Competency-destroying Technology Transitions: Why the Transition to Digital is Particularly Challenging Harvard Case Solution & Analysis

Some technology transitions is extremely difficult for the operating companies to run. The bankruptcy of the company Eastman Kodak noted the difficulties companies face when their core business shifted from analog to the digital world. Kodak business was built for sale complex manufactured product - color film, which was extremely difficult to make - with correspondingly high barriers to entry. For more than a century, it has developed a complex chemistry and high-tech coating speed, which allowed it to roll coat tiny strips of plastic with as many as 24 layers of complex organic dyes and photosensitizers for thousands of square feet per minute. Its color film and paper products, including Kodachrome KODACOLOR and preserved many of the iconic images of the past century. Beginning in the 1990s, the company built the digital photography business, but by 2012 the company was reorganized and its prognosis was guarded. Kodak faced a particularly complex analog to digital transition, as many companies are faced with waves of creative destruction, technological innovation. Why the analog to digital transition in the core technology business particularly difficult? This note discusses some of research on how firm luck with technology transitions, and then explains why the transformation of technology from analog to digital is uniquely problematic. The problem faced by Kodak is the same challenge faced by companies like Panasonic and Sony, of telecommunications equipment and other industries now that the basic technology, through which goods and services are built has changed.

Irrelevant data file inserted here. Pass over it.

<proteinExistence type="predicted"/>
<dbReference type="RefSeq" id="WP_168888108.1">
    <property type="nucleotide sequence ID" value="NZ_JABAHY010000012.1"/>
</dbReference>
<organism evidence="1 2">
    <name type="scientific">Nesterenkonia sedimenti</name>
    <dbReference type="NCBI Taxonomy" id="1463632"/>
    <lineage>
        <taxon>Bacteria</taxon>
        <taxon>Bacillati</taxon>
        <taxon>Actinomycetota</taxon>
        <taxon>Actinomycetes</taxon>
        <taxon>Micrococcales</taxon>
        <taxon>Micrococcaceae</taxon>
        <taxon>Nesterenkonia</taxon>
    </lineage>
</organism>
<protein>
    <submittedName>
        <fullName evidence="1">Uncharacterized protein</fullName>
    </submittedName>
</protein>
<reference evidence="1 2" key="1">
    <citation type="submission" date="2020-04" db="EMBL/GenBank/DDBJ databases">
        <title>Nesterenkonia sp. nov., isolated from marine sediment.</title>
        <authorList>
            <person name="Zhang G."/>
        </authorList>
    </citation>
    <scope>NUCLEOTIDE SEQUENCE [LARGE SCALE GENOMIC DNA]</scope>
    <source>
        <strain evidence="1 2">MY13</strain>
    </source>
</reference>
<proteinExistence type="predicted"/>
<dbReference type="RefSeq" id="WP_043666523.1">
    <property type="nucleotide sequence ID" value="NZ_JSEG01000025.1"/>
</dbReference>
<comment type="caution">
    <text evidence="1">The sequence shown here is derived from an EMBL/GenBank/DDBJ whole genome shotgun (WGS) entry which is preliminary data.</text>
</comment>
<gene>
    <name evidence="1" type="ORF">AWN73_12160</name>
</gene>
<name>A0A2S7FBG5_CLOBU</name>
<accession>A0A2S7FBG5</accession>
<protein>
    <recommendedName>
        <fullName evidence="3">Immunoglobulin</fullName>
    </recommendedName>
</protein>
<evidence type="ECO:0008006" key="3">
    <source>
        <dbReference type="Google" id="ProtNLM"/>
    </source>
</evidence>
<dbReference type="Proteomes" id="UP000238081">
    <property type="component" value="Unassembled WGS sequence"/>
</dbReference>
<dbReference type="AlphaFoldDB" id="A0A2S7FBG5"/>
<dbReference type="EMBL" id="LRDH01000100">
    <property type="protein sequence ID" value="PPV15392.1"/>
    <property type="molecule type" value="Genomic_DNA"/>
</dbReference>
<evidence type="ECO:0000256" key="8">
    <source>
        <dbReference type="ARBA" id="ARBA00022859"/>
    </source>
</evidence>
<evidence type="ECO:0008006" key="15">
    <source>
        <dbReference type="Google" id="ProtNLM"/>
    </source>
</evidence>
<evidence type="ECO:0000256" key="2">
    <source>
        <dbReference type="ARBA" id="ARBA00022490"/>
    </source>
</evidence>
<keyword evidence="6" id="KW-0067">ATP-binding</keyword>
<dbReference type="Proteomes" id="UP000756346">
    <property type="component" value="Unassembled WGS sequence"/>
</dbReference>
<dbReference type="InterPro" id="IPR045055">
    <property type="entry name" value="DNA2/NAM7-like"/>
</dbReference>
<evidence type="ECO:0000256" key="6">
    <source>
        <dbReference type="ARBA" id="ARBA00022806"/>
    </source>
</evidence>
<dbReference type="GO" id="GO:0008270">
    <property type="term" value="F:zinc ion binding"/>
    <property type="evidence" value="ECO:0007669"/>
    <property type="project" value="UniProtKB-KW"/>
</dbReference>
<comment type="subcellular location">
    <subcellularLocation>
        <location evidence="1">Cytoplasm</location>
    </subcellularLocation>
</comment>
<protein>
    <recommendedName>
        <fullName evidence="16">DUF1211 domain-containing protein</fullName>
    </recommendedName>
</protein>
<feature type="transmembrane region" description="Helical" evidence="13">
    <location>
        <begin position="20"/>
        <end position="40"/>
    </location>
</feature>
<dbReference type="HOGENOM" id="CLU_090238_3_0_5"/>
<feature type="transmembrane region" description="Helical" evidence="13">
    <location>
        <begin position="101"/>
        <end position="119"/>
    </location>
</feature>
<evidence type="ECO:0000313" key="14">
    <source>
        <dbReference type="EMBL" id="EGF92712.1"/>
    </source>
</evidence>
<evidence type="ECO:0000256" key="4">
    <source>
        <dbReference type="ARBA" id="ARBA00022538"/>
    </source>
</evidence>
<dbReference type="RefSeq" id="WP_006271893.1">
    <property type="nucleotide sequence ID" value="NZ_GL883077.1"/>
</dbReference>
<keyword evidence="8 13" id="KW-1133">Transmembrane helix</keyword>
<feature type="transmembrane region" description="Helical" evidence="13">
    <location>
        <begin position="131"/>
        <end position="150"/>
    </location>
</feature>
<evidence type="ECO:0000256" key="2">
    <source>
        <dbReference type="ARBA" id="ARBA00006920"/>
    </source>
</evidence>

This note discusses the technical aspects of the transition from analog to digital, and why the operating companies as Kodak, Sony, Panasonic and experience such difficulties. "Hide
by Willy Shih, 11 pages. Publication Date: August 13, 2012. Prod. #: 613024-PDF-ENG

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